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Learning simple and complex artificial grammars in the presence of a semantic reference field: Effects on performance and awareness

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Poletiek,  Fenna H.
Neurobiology of Language Department, MPI for Psycholinguistics, Max Planck Society;
Department of Cognitive Psychology, Faculty of Social and Behavioural Sciences, Leiden University, NL;

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fpsyg-06-00158.pdf
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data sheet 1.pdf
(Supplementary material), 29KB

Citation

Van den Bos, E., & Poletiek, F. H. (2015). Learning simple and complex artificial grammars in the presence of a semantic reference field: Effects on performance and awareness. Frontiers in Psychology, 6: 158. doi:10.3389/fpsyg.2015.00158.


Cite as: http://hdl.handle.net/11858/00-001M-0000-0024-CC26-6
Abstract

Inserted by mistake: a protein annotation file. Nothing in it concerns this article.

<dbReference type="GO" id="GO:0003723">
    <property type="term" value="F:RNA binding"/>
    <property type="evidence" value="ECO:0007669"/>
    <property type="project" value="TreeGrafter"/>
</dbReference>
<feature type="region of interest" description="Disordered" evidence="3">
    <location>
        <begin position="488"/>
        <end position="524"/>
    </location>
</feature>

This study investigated whether the negative effect of complexity on artificial grammar learning could be compensated by adding semantics. Participants were exposed to exemplars from a simple or a complex finite state grammar presented with or without a semantic reference field. As expected, performance on a grammaticality judgment test was higher for the simple grammar than for the complex grammar. For the simple grammar, the results also showed that participants presented with a reference field and instructed to decode the meaning of each exemplar (decoding condition) did better than participants who memorized the exemplars without semantic referents (memorize condition). Contrary to expectations, however, there was no significant difference between the decoding condition and the memorize condition for the complex grammar. These findings indicated that the negative effect of complexity remained, despite the addition of semantics. To clarify how the presence of a reference field influenced the learning process, its effects on the acquisition of two types of knowledge (first- and second-order dependencies) and on participants’ awareness of their knowledge were examined. The results tentatively suggested that the reference field enhanced the learning of second-order dependencies. In addition, participants in the decoding condition realized when they had knowledge relevant to making a grammaticality judgment, whereas participants in the memorize condition demonstrated some knowledge of which they were unaware. These results are in line with the view that the reference field enhanced structure learning by making certain dependencies more salient. Moreover, our findings stress the influence of complexity on artificial grammar learning